The Frogcast is in two parts, the first being just over 30 minutes long and the second 37.


Avid Guardian readers may have noticed that the book Dorian went off to write, about protest songs, is to be published shortly. The timing could not be more apt, as the middle east is in turmoil, and angry demos against the cuts take place in England somewhere every day. The clever title is “33 revolutions per minute”, and the book will be out in paperback on 3rd March. It’s £9 on Amazon, or much better value in a real bookshop. If you protest enough, there might still be one or two libraries left to borrow it from.

There’s an article by Dorian about the first protest song HERE

Dorian at an RR social

Book cover

Panic Room up north.

So the two gig-free months come to an end, and the gigging season begins again. Yet again, I’ve been putting in serious amounts of rail miles to see two gigs by Panic Room, the first at Fibbers in York, the second the following night at The Factory in Manchester. Are they really worth spending so many hours on board Arriva Cross-Country Voyagers to see? I think so, or I wouldn’t keep doing it. Not that I managed to persuade GordonImmel or DarceysDad to attend either…

Friday night was was the second time I’ve been to the recently refurbished Fibbers. It’s now more of a nightclub than a rock club, no draft beers any more, and decor that seems to lack character, and focuses on the dancefloor rather than the stage. Still, unlike in December where what turned out to have been Breathing Space’s final gig was spoiled by very poor sound, this time the venue seems to have got it’s act together in that respect, and the sound was excellent, good separation with every instrument clear.

The Factory in Manchester the following night didn’t have quite as good sound as the night before, a little bit too loud. But we did have one of the most enthusiastic audiences I’ve seen at a Panic Room gig to date. The Magnum-style arm-waving during “Satellite” was a new one on me. There was one downside, though, which I’ll come to later.

A few words on the support acts. Friday’s support was a solo acoustic singer-songwriter who’s name I forget. I find these sorts of performers rather hit-and-miss. Marc Atkinson, Chris Johnson, or for that matter Anne-Marie herself, can win over audiences with strong performances and good songs. But this guy wasn’t really in the same league. To give him some credit, he did write his own songs rather than take the easy route and play covers, but his act really needs a bit more work. Saturday’s support was David R Black, fronting an indie/metal trio who brought along a lot of their own fans and helped sell tickets for the gig. They didn’t do an awful lot for me, I’m afraid. They were musically competent, and pretty tight too, but their songs rather generic to my ears. But they weren’t really my kind of music, so I might not be the best person to judge.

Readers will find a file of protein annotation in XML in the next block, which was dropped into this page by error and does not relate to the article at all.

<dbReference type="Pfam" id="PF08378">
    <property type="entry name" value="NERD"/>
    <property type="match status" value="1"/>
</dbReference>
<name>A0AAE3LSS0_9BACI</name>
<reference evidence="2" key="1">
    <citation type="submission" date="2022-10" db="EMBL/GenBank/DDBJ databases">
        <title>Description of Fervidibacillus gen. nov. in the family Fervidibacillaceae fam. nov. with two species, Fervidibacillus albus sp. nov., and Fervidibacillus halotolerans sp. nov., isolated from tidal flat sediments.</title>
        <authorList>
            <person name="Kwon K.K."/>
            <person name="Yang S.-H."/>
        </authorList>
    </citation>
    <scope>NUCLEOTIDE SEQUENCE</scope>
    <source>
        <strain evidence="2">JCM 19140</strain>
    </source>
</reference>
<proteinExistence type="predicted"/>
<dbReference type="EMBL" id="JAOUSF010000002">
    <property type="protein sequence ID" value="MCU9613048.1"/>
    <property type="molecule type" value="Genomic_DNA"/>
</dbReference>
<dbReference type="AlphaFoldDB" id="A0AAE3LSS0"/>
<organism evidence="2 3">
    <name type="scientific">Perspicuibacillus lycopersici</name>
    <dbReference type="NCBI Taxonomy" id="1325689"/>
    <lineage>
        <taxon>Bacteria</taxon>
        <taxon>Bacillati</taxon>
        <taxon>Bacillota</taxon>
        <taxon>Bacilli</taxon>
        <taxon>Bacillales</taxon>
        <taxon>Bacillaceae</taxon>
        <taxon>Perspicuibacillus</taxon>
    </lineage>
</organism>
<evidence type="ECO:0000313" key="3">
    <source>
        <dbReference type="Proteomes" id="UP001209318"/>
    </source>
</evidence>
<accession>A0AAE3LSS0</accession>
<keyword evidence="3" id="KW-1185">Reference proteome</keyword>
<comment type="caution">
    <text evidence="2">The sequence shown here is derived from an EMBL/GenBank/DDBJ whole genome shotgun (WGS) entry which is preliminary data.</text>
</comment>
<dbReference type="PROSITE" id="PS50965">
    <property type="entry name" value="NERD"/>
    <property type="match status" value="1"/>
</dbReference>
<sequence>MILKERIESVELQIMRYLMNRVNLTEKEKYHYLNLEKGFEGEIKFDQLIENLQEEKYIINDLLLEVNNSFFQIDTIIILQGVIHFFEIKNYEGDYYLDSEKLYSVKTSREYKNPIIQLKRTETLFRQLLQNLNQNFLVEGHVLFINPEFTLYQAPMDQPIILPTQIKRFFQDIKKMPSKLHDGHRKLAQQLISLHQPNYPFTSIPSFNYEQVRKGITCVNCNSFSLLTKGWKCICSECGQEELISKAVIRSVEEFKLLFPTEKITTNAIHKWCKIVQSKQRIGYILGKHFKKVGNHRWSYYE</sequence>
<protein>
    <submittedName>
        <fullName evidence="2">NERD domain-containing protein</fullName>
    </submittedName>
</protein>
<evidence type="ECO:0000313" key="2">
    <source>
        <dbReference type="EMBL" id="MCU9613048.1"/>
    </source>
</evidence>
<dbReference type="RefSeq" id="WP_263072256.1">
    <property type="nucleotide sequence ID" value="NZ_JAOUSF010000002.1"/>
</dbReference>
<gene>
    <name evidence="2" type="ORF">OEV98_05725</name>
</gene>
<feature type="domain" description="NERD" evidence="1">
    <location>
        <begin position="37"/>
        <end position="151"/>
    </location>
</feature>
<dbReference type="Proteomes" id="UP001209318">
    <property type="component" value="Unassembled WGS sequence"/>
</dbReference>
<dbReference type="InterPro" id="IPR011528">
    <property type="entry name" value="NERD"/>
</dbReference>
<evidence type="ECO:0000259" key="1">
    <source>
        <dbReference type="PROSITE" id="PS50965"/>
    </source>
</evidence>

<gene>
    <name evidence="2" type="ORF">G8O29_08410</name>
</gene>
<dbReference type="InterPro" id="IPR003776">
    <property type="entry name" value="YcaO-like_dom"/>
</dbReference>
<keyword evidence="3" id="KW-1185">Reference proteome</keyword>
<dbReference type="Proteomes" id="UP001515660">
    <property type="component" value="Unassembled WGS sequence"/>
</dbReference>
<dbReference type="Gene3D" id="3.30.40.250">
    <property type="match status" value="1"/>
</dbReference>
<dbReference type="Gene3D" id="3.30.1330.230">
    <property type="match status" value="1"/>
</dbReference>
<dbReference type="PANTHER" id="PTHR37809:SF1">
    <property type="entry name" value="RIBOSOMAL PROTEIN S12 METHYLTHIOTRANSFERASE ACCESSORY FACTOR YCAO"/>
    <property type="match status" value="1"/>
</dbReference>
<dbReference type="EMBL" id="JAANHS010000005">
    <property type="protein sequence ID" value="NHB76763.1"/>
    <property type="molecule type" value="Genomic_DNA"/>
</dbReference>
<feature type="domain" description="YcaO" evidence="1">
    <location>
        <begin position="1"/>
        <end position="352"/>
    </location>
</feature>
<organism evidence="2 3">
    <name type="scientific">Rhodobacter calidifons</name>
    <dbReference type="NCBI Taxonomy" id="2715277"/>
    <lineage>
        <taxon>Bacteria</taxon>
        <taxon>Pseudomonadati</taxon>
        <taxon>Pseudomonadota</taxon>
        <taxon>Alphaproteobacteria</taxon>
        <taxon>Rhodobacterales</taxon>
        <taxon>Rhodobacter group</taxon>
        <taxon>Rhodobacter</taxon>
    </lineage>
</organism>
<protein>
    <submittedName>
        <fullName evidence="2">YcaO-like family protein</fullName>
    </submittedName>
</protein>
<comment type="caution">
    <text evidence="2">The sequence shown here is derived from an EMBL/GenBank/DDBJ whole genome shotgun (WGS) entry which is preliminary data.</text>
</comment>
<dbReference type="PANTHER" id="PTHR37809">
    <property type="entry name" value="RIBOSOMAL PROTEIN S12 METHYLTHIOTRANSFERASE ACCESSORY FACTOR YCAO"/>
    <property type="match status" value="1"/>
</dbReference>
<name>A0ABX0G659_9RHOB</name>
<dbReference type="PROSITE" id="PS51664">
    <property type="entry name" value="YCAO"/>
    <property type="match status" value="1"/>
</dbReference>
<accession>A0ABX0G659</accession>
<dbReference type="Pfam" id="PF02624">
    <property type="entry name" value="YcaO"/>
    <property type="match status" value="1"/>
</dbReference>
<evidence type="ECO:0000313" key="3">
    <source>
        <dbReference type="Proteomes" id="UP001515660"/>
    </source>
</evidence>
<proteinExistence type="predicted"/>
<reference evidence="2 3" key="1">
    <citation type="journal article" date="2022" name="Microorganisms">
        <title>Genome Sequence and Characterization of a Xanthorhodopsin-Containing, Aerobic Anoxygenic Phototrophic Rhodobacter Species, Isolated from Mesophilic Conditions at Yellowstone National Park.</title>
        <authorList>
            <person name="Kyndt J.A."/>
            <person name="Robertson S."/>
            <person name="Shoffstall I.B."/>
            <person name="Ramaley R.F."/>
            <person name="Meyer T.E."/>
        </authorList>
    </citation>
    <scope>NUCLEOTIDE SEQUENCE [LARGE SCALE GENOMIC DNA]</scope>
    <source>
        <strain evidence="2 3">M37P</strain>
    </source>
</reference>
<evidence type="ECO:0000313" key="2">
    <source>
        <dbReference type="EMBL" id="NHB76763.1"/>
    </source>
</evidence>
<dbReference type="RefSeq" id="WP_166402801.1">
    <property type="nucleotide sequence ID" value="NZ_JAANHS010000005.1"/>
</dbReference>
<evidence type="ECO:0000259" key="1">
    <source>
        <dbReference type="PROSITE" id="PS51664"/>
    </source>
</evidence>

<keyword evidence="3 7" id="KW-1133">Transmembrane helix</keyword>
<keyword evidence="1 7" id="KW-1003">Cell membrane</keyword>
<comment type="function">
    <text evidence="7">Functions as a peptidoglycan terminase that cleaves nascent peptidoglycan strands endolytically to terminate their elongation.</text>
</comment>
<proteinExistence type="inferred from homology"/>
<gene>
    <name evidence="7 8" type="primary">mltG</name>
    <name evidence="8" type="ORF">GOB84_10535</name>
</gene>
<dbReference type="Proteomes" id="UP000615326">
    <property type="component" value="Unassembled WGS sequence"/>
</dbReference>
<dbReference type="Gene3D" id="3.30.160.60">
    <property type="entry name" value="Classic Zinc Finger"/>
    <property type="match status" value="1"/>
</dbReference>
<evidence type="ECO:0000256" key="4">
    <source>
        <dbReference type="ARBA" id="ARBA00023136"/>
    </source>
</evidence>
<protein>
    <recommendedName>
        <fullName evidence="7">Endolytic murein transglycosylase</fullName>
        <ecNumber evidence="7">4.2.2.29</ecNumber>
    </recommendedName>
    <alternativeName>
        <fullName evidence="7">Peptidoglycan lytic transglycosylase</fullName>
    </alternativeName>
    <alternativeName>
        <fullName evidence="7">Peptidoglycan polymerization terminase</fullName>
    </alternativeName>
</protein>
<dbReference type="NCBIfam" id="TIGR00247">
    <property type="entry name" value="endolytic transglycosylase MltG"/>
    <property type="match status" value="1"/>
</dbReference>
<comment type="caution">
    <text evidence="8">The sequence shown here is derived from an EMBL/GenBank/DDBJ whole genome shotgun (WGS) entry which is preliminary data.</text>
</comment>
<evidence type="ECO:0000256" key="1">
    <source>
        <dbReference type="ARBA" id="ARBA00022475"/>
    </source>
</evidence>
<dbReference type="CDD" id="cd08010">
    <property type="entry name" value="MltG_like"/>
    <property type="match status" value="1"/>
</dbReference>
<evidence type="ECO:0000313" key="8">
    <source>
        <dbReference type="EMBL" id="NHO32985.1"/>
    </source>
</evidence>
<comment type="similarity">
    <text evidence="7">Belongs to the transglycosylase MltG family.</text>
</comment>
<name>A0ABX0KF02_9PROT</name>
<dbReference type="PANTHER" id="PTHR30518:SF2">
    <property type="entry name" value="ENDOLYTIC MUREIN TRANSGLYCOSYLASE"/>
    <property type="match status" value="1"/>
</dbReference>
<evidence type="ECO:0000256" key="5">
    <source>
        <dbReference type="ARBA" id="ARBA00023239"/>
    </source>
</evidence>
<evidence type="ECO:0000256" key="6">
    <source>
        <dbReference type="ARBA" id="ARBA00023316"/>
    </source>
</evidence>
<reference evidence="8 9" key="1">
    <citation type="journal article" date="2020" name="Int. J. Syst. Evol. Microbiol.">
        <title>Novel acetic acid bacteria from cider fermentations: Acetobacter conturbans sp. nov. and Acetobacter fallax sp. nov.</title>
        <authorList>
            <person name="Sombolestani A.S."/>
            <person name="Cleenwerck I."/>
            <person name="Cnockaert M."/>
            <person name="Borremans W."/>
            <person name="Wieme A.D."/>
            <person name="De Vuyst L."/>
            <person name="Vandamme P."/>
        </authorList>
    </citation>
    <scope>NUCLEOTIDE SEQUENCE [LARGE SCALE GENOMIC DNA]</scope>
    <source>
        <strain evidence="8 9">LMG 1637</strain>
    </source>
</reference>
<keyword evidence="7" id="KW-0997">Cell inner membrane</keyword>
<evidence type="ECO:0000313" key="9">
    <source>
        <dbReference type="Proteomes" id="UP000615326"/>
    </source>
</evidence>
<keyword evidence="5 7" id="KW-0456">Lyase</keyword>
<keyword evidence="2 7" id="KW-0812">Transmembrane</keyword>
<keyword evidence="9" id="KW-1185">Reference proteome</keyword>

As for Panic Room themselves, they more or less picked up where they left off last year. As I know I’ve said before, Yatim Halimi’s arrival as their new bass player seems to be the final piece of the jigsaw puzzle that has turned them from being a good live band to having all the makings of a great one. They’re now got the magical combination of tightness and onstage energy, all five members giving it absolutely everything and making an equally important contribution. Gavin and Yatim make a powerful rhythm section, Jon and Paul on keys and guitar perfect foils for each other, especially with a set that alternates between guitar-led and keyboard-led numbers. And of course Anne-Marie demonstrating just why she was voted Female Vocalist of the Year by readers of Classic Rock Presents Prog. And while their music has plenty of depth and complexity to satisfy progressive rock audiences, many of their songs are direct enough to give them crossover appeal.

Much as on their tour last autumn, the bulk of the set came from “Satellite”, with just two or three songs from their debut album. They’re still playing their as-yet unreleased swamp-blues cover of ELP’s “Bitches Crystal”, which I find far superior to the original. Since several songs from “Satellite” had become live favourites long before the band went into the studio to record them, there was the feeling that it was about time some new material started appearing in the set. And we got two brand-new songs, of which one, a twin-guitar prog-metal epic with a working title of “Song for Tomorrow” has all the makings of a future classic. My only regret is they’ve retired the lengthy epics from the first album. I’m not suggesting they exhume “The Dreaming”, which never really worked that well live, but “Endgame” used to be a live highlight, and it’s a song that means a lot to me personally.

One annoying thing about both venues was the way they turned into nightclubs after the gig, and the DJs started up at a volume at least twice as loud as the band had been the second the band finished playing. In this respect The Factory was far worse than Fibbers in that they started letting clubbers into the venue while the band were still on stage, which meant fans had to fight their way through the crowd to reach the exit at the end. And this was after a truncated set due to of a very strict curfew. I’ve since been told they started letting them in a good half-hour before the band finished, and their chatter was drowning out the band for those towards the back. Some were even making juvenile attempts to take the piss out of band and audience. The atmosphere as I was leaving the venue felt vaguely threatening; it certainly wasn’t the sort of place I wanted to hang around for any time. I would recommend that Panic Room, and other bands in the same scene, give venues like this a wide berth in future. No band should be playing in a venue where their own fans do not feel safe.